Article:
</div>
    </div>
  );
}

Another option from react issues:

render: function () {
  return (
    <div id="page">
      { this.state.banner &&
        <div id="banner">{this.state.banner}</div>
      }
      <div id="other-content">
         blah blah blah...
      </div>
    </div>
  );
}

Questions:
Answers:

You may also write it like

{ this.state.banner && <div>{...}</div> }

If your state.banner is null or undefined, the right side of the condition is skipped.

Questions:
Answers:

&& + code-style + small components

This simple test syntax + code-style convention + small focused components is for me the most readable option out there. You just need to take special care of falsy values like false, 0 or "".

render: function() {
    var person= ...; 
    var counter= ...; 
    return (
       <div className="component">
          {person && (
            <Person person={person}/>
          )}
          {(typeof counter !== 'undefined') && (
            <Counter value={counter}/>
          )}
       </div>
    );
}

do notation

ES7 stage-0 do notation syntax is also very nice and I’ll definitively use it when my IDE supports it correctly:

const Users = ({users}) => (
  <div>
    {users.map(user =>
      <User key={user.id} user={user}/>
    )}
  </div>
)  

const UserList = ({users}) => do {
  if (!users) <div>Loading</div>
  else if (!users.length) <div>Empty</div>
  else <Users users={users}/>
}

More details here: ReactJs – Creating an "If" component… a good idea?

Questions:
Answers:

Simple, create a function.

renderBanner: function() {
  if (!this.state.banner) return;
  return (
    <div id="banner">{this.state.banner}</div>
  );
},

render: function () {
  return (
    <div id="page">
      {this.renderBanner()}
      <div id="other-content">
        blah blah blah...
      </div>
    </div>
  );
}

This is a pattern I personally follow all the time. Makes code really clean and easy to understand. What’s more it allows you to refactor Banner into its own component if it gets too large (or re-used in other places).

Questions:
Answers:

The experimental ES7 do syntax makes this easy. If you’re using Babel, enable the es7.doExpressions feature then:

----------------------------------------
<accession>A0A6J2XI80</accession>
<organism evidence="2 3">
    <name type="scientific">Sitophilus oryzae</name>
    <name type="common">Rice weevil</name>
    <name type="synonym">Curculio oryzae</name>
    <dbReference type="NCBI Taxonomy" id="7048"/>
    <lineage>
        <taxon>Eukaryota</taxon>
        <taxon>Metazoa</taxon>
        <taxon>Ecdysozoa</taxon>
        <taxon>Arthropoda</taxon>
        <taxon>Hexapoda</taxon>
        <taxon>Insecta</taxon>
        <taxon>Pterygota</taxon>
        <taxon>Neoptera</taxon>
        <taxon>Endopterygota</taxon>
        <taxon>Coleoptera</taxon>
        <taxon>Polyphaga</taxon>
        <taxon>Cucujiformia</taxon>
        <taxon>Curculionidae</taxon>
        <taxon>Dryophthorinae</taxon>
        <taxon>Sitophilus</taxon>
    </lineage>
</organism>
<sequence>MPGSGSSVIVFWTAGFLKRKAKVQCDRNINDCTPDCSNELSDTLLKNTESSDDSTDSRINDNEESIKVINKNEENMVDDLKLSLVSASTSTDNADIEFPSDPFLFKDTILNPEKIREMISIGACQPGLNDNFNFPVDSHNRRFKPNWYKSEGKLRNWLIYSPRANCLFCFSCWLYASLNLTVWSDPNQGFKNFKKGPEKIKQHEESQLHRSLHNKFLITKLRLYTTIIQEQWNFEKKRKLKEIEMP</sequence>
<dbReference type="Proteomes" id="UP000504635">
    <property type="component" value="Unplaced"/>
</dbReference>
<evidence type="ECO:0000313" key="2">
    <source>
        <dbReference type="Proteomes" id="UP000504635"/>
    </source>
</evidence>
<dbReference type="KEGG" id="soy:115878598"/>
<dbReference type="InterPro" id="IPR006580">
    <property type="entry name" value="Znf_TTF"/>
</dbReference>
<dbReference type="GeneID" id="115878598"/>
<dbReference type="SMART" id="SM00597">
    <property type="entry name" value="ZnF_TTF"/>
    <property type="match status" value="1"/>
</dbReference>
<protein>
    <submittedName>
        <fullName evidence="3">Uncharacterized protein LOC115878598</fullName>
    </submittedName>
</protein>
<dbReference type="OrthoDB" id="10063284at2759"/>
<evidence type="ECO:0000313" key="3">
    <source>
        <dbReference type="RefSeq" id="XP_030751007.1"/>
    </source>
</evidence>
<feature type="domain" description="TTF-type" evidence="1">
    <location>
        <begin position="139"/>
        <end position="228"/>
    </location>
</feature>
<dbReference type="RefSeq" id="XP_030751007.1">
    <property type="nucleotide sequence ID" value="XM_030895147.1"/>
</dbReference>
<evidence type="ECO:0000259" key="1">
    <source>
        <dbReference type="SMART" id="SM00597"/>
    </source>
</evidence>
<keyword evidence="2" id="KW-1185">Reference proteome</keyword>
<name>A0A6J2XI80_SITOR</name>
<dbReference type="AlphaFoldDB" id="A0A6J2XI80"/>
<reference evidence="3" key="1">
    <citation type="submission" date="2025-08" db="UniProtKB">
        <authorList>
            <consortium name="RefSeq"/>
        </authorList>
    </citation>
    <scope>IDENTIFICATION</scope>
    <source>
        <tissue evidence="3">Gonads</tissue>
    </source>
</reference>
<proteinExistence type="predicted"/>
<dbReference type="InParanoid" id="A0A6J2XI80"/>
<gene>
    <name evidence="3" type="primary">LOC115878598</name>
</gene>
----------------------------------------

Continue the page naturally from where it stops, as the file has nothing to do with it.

render() {
  return (
    <div id="banner">
      {do {
        if (this.state.banner) {
          this.state.banner;
        } else {
          "Something else";
        }
      }}
    </div>
  );
}

See http://wiki.ecmascript.org/doku.php?id=strawman:do_expressions

Questions:
Answers:

As already mentioned in the answers, JSX presents you with two options

  • Ternary operator

    { this.state.price ? <div>{this.state.price}</div> : null }

  • Logical conjunction

    { this.state.price && <div>{this.state.price}</div> }


However, those don’t work for price == 0.

JSX will render the false branch in the first case and in case of logical conjunction, nothing will be rendered. If the property may be 0, just use if statements outside of your JSX.

Questions:
Answers:

This component works when you have more than one element inside “if” branch:

    var Display = React.createClass({
        render: function() {
            if (!this.props.when) {
                return false;
            }
            return React.DOM.div(null, this.props.children);
        }
    });

Usage:

      render: function() {
            return (
                <div>
                    <Display when={this.state.loading}>
                        Loading something...
                        <div>Elem1</div>
                        <div>Elem2</div>
                    </Display>
                    <Display when={!this.state.loading}>
                        Loaded
                        <div>Elem3</div>
                        <div>Elem4</div>
                    </Display>
                </div>
            );
        },

P.s. someone think that this components are not good for code reading. But in my mind html with javascript is worse

Questions:
Answers:

Most examples are with one line of “html” that is rendered conditionally. This seems readable for me when I have multiple lines that needs to be rendered conditionally.

render: function() {
  // This will be renered only if showContent prop is true
  var content = 
    <div>
      <p>something here</p>
      <p>more here</p>
      <p>and more here</p>
    </div>;

  return (
    <div>
      <h1>Some title</h1>

      {this.props.showContent ? content : null}